Reply
  6. Carlito Riego

    Quick question: what do you make of Donald Tusk’s tweet:

    “During my consultations ahead of #EUCO, I will appeal to the EU27 to be open to a long extension if the UK finds it necessary to rethink its #Brexit strategy and build consensus around it.”

    It appears to me at odd with previous statements of Euro leaders, the floating threat of making UK pay 1 billion a month for extending Brexit, and this blog’s coverage of Euro leaders being fed up with the UK’s stunningly low political performance. I’m not sure how to read this ? Thanks !

    Reply
    1. spratz

      My interpretation is that they would grant a long extension but probably reject a short one.

      It’s not surprising that the ERG are lobbying right wing EU leaders to reject a UK request for any extension. This almost guarantees a crash out and in their words “no deal is better than a bad deal”

      Reply
      1. DaveH

        My interpretation is that they would grant a long extension but probably reject a short one.

        Depends the context of the short one. If we get the pleasure of Meaningful Vote 3 With A Vengeance next week and it passes, a short extension will be needed and granted to deal with the necessary admin to put it on the statute book.

        If that doesn’t happen, or it’s rejected again then there isn’t any point in a short extension so they won’t do it.

        Reply
        1. spratz

          May’s deal has already been very heavily rejected, twice. It’s possible that the prospect of a crash out could concentrate minds and persuade some MP’s to change their vote. However the optics on their volte-face will be really bad politically.

          Even so, I’m not sure she has the numbers. A hard core of ERG head bangers will continue to vote against it and so will the DUP. She needs the support of a number of Labour MP’s if her deal is to pass. This will only happen if Corbyn allows a free vote. How likely is that?

          There is still a strong chance of crash out, more by default than design.

          Reply
          1. vlade

            It sounded earlier today like DUP are hunting for an excuse to vote for May’s deal, as it seems that it finally got to them that even their voters would hate no-deal..

            Reply
            1. DaveH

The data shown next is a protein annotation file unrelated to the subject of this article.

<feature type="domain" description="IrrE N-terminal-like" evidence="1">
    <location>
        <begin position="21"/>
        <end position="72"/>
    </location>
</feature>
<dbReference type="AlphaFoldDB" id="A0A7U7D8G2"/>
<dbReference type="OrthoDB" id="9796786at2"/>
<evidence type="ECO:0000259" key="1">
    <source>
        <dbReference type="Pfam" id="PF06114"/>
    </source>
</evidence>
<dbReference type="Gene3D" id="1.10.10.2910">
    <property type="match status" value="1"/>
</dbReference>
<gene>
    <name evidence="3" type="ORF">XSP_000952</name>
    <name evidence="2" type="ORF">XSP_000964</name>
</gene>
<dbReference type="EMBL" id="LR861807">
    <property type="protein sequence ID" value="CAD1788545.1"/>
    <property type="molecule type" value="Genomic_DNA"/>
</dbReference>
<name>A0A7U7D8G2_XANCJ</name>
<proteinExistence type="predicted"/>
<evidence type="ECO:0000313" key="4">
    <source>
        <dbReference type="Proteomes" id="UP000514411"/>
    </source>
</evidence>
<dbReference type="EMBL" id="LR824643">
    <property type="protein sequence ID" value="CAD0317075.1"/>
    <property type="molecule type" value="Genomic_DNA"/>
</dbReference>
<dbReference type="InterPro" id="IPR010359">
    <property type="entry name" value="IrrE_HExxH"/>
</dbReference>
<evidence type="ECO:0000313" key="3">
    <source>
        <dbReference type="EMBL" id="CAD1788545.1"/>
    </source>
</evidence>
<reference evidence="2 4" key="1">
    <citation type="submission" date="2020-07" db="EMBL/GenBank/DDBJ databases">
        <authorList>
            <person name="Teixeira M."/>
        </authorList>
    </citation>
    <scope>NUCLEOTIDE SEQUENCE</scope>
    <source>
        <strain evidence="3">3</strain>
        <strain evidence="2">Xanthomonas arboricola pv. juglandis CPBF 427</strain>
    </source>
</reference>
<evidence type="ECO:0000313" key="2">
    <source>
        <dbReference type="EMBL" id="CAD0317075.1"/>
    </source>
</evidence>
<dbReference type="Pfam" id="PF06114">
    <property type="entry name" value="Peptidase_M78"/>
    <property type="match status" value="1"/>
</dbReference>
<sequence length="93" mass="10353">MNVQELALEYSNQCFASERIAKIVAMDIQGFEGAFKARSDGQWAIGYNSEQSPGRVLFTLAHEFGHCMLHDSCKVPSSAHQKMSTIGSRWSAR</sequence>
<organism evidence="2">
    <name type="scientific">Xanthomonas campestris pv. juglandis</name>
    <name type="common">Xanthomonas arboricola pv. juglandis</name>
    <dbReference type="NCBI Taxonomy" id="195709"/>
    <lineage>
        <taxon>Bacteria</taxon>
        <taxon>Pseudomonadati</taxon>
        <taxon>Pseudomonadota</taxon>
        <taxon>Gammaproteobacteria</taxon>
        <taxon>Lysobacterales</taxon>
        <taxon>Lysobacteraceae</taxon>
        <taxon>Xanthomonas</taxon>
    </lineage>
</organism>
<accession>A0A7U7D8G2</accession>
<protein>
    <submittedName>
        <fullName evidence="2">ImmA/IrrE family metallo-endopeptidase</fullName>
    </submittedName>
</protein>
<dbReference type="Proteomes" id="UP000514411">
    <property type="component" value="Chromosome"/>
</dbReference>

The logic as I understand it goes as follows:

              1) The DUP are pushed into supporting it. The news the other day that the Government were going to treat Norn Iron differently to the rest of the UK in the event of no-deal wasn’t a coincidence in my opinion.

              2) That topples the ERG domino. With the DUP now supporting it, they can’t really be more angry about the unionist position of NI than the DUP without looking even sillier than they do already.

              3) There are believed to be a chunk of Labour MPs, who want to vote for the deal. Whether that’s for constituency reasons, “upholding democracy” reasons or “I can’t be bothered with this anymore and I just want it to stop” reasons. But what they’re not prepared to do is burn their party bridges, annoying the majority of members and voters just to turn a 150 vote defeat into a 90 vote defeat. Get the numbers closer and they might just move.

              It’ll be tight either way. But that’s the roadmap to getting it through. Unless they’re told they can’t bring it back. Which would be hilarious.

              Reply
              1. PlutoniumKun

                Recent polls show that even their own supporters are distinctly unimpressed with their no-deal stance. And yesterdays announcement on tariffs actually excludes NI, exactly what they are supposed to be avoiding. So yes, I think the DUP are looking for a face saving way to back out of the corner they find themselves in.

                Reply
                  1. vlade

                    ni vs britain
                    there’s very little suport for no deal in ni and dup doesnt give a hoot about voters elsewhere

                    Reply
              2. ChrisPacific

                I have no confidence in “fear of looking silly” as a brake on ERG behaviour. We’re talking about a group that includes the likes of Boris Johnson here.

                Regarding the Tusk tweet, as I said above I read it as walking back his statement of a few weeks ago for the purpose of managing expectations. Key message: it’s the EU27’s call, I’m in your corner guys, but I can’t promise anything.

                Reply
        2. Ciro Pantera

          Wouldn’t it make sense to grant the short extension either way? In the unlikely event of the deal passing, there’s enough time for the administrative work. If/when the deal crashes, EU can wash their hands once more and take no responsibility for the outcome. Otherwise the story will be that the evil EU with it’s intransigency threw the UK into chaos by rejecting a perfectly reasonable extension. On the other hand, I’m pretty sure the story will be twisted to put all the blame into the EU anyway.

          Reply
          1. Joe Well

            the story will be that the evil EU with it’s intransigency